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Five questions answered on the Co-op Group’s banking losses

The Co-operative Group announced today heavy financial losses. Photograph: Getty Images

The Co-operative Group announced today heavy financial losses due to problems with its banking division. We answer five questions on the Co-op’s current financial woes.

What losses have the Group recorded?

The Group lost £559m in the first half of 2013, after writing off £496m in bad loans at The Co-op Bank.

These bad loans are mostly related to Britannia Building Society, which merged with the Co-op in 2009.

What other financial troubles does the Group face?

Including the write-downs, Co-op Bank alone reported a total loss of £709m.

It also faces a £1.5bn capital hole in its balance sheet. Regulators say it must fill the gap.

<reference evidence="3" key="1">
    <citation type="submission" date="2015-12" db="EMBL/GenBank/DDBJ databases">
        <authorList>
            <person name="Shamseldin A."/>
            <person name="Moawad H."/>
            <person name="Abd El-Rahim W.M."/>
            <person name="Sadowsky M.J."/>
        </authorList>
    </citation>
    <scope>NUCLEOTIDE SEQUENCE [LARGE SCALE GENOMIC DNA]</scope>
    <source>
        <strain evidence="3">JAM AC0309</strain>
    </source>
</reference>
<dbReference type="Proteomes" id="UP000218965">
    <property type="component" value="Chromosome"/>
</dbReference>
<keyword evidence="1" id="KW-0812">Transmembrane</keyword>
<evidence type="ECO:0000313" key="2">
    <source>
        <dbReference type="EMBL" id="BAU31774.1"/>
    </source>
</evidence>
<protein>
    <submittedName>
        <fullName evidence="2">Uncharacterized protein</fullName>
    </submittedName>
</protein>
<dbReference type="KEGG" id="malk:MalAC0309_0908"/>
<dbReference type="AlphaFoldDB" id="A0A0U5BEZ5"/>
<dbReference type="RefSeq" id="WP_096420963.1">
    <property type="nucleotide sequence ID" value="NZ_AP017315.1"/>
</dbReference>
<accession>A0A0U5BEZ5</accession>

Were these losses anticipated?

Yes. Co-op Group chief executive, Euan Sutherland, who took over the role in May this year, said the Group faced "well-documented challenges”.

He added: "My first few months in the role have been focused on putting in place the recovery plan for the bank," he said, but warned there were "no quick fixes".

Niall Booker, the Co-op Bank's chief executive added: "The underlying issues in the results today are not new.”

How does the Co-op Bank plan to plug the £1.5bn capital hole?

In June this year the bank announced it had struck an agreement with the Prudential Regulation Authority, the bank regulator, to plug the hole, which includes plans for a stock market listing, measures to raise money from bondholders and the sale of its insurance business, planned for 2014.

What are the Co-op Bank’s future plans?

According to Booker:

 "We are now clearly focused on improving the capital position of the Bank... [and] at the same time, we have continued to lend, maintaining our focus on supporting our loyal customers, both in retail and through our continued focus on lending to small and medium-sized businesses."